The ironic thing is, the kid who's accidental shooting caused this legislation wouldn't have been covered by it. He was 14. The other irony is, most accidental shooting deaths while hunting are from hunters in their 20's not teens and tweens.

    While I'm all for proper training and supervision, I'm not sure this new law accomplishes much except to make the legislature look like they accomplished something.
    As a WA resident who has followed this closely, I believe you're right on the money. Most anyone who is under 16 is going to be hunting under supervision.

    Why?

    Because they can't drive themselves to go hunting.

    This law is just a little treat for people who got up in arms over rare, yet tragic incident. First time in 25 years a non-hunter was involved in a hunting-related shooting incident - just happened to be a fatality.

    WA only averages 10 or so hunting-related shooting incidents per year, rarely resulting in a homicide, and almost never involving a minor.

    It's guys who shoot other hunts while pushing pheasants or guys who shoot themselves because they were careless where they laid their guns.

    All in all, this is a MUCH BETTER law than the ones they were proposing earlier in the year. It's better because it appeases the criers while at the same time doesn't actually change anything.

    RW

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    Default A large part of the problem...

    Quote Originally Posted by HereDuckyDucky View Post
    It's better because it appeases the criers
    A large part of our problems is the "appeasement" mentality that seems to pervade society today. I'm not sure if I'm reading your post (quoted above), however it seems that your ok with "appeasement" style of legislation (and social mindset). If this is truely a rare (it is definately tragic) instance, then why is it even being considered for legislation?

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    Default Age of accountability...

    I'm not sure if I'm accurate on this presumption either, however I don't believe that any freedom set forth in the constitution was attached or presupposed by/with any age of accountability. The legislation mentioned in this post would appear (to me) to violate the constitutional rights of those minors. Do constitutional rights apply to those who cannot vote? Please correct me if I'm wrong here, I'd appreciate it.

  11. #11

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    Quote Originally Posted by dakin120 View Post
    A large part of our problems is the "appeasement" mentality that seems to pervade society today. I'm not sure if I'm reading your post (quoted above), however it seems that your ok with "appeasement" style of legislation (and social mindset). If this is truely a rare (it is definately tragic) instance, then why is it even being considered for legislation?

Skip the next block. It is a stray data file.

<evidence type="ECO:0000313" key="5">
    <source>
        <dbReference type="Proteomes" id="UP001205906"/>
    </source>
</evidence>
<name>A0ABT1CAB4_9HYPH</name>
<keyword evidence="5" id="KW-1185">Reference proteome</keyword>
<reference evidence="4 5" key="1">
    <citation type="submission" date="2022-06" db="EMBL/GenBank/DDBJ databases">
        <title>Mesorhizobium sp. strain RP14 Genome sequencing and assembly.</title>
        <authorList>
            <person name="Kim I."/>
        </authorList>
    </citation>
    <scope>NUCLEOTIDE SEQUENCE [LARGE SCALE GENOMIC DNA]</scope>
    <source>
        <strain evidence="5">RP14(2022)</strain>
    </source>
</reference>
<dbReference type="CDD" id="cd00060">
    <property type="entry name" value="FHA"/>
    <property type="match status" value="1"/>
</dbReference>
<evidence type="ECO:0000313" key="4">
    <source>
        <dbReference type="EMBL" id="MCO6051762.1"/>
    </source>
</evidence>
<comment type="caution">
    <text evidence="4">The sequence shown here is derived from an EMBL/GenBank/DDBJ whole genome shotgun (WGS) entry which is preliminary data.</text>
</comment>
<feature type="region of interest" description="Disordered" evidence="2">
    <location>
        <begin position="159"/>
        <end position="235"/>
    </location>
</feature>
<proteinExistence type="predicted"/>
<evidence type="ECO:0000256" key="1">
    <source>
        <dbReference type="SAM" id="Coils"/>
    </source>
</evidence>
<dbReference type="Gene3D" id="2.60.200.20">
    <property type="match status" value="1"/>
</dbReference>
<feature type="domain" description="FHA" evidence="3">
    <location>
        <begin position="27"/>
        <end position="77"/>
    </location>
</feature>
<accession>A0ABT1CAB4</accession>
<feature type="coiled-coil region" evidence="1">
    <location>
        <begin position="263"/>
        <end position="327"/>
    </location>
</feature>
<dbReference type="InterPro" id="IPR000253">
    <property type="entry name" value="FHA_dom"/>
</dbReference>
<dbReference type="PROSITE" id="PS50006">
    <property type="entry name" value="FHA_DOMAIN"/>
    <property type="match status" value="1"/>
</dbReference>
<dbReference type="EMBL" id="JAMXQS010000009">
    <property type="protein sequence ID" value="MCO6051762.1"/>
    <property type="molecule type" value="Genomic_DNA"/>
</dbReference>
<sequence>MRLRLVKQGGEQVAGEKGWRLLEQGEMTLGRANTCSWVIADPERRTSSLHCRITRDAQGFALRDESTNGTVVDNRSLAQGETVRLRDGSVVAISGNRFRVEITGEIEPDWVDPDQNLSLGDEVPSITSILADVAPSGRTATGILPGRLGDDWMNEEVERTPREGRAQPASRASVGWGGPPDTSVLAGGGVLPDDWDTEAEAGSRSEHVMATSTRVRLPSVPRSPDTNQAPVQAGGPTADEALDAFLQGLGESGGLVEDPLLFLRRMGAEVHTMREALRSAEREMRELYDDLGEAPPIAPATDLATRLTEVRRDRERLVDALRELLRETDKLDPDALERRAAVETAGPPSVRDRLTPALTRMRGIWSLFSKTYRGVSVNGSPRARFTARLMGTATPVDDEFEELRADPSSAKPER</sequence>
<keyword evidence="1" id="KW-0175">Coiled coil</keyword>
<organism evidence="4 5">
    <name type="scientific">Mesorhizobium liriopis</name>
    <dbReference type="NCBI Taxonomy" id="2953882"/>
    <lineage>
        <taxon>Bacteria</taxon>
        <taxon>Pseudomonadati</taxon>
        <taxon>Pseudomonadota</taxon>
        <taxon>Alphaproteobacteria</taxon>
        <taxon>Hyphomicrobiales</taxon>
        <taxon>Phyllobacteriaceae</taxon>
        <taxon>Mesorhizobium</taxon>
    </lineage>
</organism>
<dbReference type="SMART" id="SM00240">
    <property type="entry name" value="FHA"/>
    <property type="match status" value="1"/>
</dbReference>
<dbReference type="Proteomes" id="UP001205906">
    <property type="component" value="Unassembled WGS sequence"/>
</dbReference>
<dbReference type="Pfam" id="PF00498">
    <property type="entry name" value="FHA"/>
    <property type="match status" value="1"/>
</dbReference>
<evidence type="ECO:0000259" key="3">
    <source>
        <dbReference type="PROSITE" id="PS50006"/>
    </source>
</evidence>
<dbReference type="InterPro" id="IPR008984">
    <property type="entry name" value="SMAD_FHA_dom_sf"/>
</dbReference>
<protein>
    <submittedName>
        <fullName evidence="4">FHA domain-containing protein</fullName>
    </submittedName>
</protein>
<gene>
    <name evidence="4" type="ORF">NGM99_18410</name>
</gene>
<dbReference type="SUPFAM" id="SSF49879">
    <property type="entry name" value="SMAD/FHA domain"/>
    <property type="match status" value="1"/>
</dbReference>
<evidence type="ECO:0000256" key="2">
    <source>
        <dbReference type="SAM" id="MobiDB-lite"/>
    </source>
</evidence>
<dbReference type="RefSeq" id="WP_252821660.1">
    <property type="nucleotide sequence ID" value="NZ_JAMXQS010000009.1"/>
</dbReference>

I understand completely what you're saying, so please let me explain a bit.

    My opinion is that the rules were fine as is. The incident was an anomaly, an outlier, a tragic and rare phenomenon.

    With that said, the WDFW was going to change something, no matter what. I don't think anyone had any question as to whether or not that was true.

    Their initial proposals were extreme:

    -minimum age for hunting
    -limited access on public lands (meaning restricting hunting on public lands)
    -much shorter seasons to accommodate hikers

    With that in mind, this new legislation - requiring kids under 14 to have supervision - is an acceptable compromise (even if it doesn't really accomplish anything).

    As I said before, 99% of these kids were hunting under supervision anyway because in WA you have to drive to you hunting area 99% of the time.

    I also think a law like this affects WA differently than a state like AK. I imagine that there are many areas in AK where hunting from your home is a common practice. In WA, that type of possibility is slim to none, so Washington hunters don't see this legislation as a real infringement upon their rights. In fact, I've heard many who think that it's a good thing because it promotes the mentoring of young hunters, etc.

    The hunting culture in WA is nowhere near what it is in AK (sadly). Most families don't hunt, and the ones that do tend not to treat it as a priority. So most kids don't get great guidance from a young age. In light of that, legislation that requires supervision for 8th graders and younger is not necessarily a bad thing for WA. I just wish it hadn't come about as a reaction to such a rare occurrence.

    I believe if this would have been proposed under normal conditions, it would be taken differently by most folks.

    But, to reiterate, I don't think we needed any change because we're already supervising that age group, and I hate it when the government feels the need to take control of a situation that doesn't lack it.

    RW